Hendrik: Thanks for your insight about the "Italie 1859" medal possibly being the Italian Independence Wars medal. However, the Independence medal is usualy observed with one or more dated clasps which indicated the veteran's specific campaign(s). I can't detect any clasps on this man's medal. Chris: This veteran may well have served in another unit of the French Army. I take it that the posthorn insignia visible at his left elbow implies that he had served in the Chasseurs a pied ou monte?
  7. Sometimes one can derive considerable information about a veteran by studying his photograph. Attached is a portrait of such a French Army veteran, with a close-up of his medals. He wears the Legion of Honor, Chevalier, and the Medaille Militaire, both Third Republic models. Next is a colonial medal with two rectangular clasps. The fourth medal on his top row appears to be the 1870-71 War Medal. The bottom row shows what looks to be the Italie 1859 medal, followed by the 5th class badge of the Tunisian Order of Nichan Iftikhar. His left shoulder sleeve insignia has the three chevrons of a Sergent-Chef, or Senior Sergeant. Using a hand lens,a crossed pair of single blade axes is visible right below the chevrons. So this soldier had served in one of the elite Sapper units of the French Army. Their hazardous duty won them the privileges of having a full beard, wearing a leather apron & gloves, and carrying the axe instead of a rifle.when on parade. The wide light band around this veteran's waist is his leather apron. Additional study of this veteran's upper sleeve next to the jacket seam, revealed enough letters to identify the shoulder tag "LEGION ETRANGERE". So this man was a veteran of a Sapper unit of the Foreign Legion. His photo had to have taken sometime after 1911, the year of institution of the 1870-71 medal. Assuming he served in the Italie 1859 campaign at the age of 18, his birth year would be 1841. Thus he would have been about age 70 when he sat for his photograph by 1911.
  8. tjnier

    Al Valore Militare after 1945

    You may be interested to know that Journal OMSA will be publishing my in-depth article on the Al Valore MIlitare medals. I am told it is scheduled for the May-June 2013 issue. The article covers AVM varieties dating from 1849 to World War 1. Regards to all, Tom Nier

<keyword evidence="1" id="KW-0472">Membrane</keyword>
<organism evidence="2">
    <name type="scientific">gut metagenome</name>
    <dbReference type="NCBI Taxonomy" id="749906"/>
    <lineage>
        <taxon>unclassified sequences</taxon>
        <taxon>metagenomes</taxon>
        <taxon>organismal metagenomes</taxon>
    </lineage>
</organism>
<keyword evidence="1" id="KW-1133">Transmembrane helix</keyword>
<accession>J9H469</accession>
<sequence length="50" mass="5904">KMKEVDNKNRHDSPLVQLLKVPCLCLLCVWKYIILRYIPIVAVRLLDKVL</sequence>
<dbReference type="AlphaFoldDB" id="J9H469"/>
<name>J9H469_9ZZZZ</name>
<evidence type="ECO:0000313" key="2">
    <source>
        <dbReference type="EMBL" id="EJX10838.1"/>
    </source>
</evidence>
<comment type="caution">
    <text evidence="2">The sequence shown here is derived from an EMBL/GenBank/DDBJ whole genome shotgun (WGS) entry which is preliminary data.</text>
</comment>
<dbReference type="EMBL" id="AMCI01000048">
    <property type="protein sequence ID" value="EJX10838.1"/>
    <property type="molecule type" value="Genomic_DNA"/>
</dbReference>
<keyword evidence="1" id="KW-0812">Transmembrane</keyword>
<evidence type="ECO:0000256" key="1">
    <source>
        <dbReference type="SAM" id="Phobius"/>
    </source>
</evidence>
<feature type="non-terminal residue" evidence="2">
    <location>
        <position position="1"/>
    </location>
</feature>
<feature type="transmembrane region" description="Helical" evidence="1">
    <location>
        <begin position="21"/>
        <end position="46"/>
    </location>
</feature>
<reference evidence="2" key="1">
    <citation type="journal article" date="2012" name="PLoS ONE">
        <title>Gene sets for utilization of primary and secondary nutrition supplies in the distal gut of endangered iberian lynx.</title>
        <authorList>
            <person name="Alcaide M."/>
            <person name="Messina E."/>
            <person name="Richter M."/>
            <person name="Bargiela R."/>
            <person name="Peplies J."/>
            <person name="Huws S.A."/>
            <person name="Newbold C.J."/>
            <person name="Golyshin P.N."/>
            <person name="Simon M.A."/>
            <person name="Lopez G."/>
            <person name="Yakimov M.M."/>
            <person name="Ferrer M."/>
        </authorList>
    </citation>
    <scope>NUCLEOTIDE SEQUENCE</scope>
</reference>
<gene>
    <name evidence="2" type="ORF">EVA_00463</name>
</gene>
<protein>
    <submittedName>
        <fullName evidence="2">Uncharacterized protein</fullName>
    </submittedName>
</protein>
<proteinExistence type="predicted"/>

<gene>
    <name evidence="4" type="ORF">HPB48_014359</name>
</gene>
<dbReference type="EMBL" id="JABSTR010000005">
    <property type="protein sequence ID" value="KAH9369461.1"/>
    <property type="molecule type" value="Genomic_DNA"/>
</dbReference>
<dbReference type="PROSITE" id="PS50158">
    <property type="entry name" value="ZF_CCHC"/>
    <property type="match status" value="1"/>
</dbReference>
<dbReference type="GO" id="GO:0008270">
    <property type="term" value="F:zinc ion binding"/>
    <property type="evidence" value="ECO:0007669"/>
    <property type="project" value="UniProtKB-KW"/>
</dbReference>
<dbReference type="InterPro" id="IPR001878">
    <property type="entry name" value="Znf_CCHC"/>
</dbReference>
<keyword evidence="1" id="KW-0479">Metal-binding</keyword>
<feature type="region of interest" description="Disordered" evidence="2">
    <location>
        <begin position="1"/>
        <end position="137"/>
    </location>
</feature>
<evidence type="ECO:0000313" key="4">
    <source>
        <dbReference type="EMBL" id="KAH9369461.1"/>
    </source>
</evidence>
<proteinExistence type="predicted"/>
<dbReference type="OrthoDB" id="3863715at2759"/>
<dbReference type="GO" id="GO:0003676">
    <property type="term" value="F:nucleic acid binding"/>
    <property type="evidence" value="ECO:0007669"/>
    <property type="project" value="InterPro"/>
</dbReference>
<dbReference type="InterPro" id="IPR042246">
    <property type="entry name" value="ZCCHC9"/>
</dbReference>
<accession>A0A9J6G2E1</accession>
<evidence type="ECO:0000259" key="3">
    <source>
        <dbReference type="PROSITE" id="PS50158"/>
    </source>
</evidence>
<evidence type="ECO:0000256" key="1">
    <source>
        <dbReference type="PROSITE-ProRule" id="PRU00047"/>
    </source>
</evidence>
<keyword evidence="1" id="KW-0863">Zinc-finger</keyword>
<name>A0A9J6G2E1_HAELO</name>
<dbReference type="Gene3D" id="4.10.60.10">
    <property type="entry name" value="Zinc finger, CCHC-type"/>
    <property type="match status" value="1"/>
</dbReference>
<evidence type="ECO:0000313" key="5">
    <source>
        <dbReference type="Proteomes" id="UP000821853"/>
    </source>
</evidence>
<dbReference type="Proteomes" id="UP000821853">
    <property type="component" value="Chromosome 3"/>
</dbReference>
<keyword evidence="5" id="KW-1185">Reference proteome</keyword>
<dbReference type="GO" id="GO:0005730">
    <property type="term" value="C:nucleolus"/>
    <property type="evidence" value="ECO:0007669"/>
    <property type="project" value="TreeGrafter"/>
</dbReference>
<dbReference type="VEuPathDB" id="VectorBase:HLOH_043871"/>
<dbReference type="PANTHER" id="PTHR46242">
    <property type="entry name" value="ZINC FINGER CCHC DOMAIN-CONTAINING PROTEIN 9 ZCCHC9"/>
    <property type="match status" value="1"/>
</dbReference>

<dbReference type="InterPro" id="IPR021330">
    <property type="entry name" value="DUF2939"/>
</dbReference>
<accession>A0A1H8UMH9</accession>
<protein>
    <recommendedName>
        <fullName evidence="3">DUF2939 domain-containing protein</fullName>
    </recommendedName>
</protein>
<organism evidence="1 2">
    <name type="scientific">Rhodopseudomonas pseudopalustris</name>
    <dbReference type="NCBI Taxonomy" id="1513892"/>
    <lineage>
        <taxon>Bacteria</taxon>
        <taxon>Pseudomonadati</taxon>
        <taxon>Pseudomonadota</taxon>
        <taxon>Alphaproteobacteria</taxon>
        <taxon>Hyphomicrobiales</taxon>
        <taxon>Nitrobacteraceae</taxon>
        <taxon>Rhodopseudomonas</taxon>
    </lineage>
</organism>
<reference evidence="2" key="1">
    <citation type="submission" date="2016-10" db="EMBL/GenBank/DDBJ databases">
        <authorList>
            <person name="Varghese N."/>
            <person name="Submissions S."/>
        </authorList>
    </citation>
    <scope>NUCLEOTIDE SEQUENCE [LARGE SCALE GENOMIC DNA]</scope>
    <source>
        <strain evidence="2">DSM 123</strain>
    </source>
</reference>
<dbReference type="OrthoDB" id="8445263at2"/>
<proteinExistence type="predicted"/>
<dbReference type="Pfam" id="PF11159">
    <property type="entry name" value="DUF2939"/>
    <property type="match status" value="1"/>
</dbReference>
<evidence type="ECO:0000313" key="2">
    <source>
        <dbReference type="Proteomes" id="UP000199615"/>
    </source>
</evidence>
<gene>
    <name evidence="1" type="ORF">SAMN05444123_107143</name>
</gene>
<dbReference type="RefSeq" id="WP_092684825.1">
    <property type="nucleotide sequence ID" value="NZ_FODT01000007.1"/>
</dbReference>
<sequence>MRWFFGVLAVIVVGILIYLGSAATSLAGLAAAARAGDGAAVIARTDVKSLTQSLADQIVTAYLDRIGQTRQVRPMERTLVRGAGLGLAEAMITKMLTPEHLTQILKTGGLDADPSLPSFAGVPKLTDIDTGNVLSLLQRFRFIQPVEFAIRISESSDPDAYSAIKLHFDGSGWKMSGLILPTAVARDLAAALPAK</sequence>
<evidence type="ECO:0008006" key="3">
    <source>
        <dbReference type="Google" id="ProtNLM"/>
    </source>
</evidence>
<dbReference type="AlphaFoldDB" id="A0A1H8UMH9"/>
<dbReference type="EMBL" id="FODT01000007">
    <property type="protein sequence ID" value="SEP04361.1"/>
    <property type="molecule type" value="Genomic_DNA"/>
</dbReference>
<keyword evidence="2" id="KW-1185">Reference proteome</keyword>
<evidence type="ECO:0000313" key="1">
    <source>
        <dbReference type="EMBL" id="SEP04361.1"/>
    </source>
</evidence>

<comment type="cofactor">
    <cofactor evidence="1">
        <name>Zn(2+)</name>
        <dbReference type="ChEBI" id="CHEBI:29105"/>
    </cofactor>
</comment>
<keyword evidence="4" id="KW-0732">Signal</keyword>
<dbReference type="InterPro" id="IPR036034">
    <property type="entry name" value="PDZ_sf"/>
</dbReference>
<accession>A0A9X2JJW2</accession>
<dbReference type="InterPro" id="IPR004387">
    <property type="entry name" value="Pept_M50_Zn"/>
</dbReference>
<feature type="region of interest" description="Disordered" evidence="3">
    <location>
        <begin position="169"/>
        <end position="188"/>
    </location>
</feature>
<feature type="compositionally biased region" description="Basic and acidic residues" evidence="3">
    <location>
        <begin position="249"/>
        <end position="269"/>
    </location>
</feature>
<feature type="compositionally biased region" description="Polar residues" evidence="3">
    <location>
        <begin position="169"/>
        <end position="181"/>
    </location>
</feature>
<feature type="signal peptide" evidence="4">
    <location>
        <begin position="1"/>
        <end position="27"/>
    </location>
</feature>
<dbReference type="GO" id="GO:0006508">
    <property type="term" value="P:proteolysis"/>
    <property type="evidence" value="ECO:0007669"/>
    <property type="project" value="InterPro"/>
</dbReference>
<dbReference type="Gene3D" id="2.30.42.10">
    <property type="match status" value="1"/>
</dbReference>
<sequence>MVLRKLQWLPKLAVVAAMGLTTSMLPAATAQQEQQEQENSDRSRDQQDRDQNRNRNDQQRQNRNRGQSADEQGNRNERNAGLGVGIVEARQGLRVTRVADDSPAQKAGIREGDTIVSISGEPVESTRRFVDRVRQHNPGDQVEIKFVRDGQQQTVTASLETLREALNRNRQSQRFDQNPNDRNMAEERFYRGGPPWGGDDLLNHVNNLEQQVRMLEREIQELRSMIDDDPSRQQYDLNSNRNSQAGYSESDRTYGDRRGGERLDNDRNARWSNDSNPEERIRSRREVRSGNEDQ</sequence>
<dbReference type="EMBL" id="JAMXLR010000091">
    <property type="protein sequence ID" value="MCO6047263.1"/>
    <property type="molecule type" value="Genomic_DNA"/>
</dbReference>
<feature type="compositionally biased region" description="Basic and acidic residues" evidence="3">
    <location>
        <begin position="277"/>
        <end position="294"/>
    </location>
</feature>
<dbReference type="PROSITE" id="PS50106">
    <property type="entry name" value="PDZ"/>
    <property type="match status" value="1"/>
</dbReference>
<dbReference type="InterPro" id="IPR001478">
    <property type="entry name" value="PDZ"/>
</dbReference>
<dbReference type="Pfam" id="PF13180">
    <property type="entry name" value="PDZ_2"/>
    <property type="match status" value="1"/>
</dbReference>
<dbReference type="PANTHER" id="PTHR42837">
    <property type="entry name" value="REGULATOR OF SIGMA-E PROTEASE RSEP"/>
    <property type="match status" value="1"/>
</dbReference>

9. While there is so much interest in the War Merit Cross varieties, I have another question for the Club members. I have examples of the WMC each with one of several hallmarks on the lower reverse arm, placed near the lower right corner. These include the crown over Z mark of the Royal Mint, which specimen was awarded to a British Artillery Major in WW1. The other single letter hallmarks known to me include "M", "R". "F" struck in relief, and "B" incused into the Cross. Does anyone have a clue as to the meaning of these letter hallmarks?? Are there more letter hallmarks known to be or observed on the WMC?? One theory bandied about is that they represent manufacture in Rome, Milan, Firenze, and Bologna. However, my Italian contacts say they have never heard of this theory. They suspect the letters correspond to local firms making the Crosses, not to the cities of manufacture. Would be glad to receive any new information on this subject from the Club members. Many thanks, Tom
  10. I apolgize for my delay in reply to the question of the actual ribbon on the AVM cross with the "Xa" stamped over the VE III monogram. The ebay listing in March 2011 showed that it had a plain blue ribbon. I did not win this eBay item. Many thanks to the Club members who provided so much information about this unusual AVM Cross.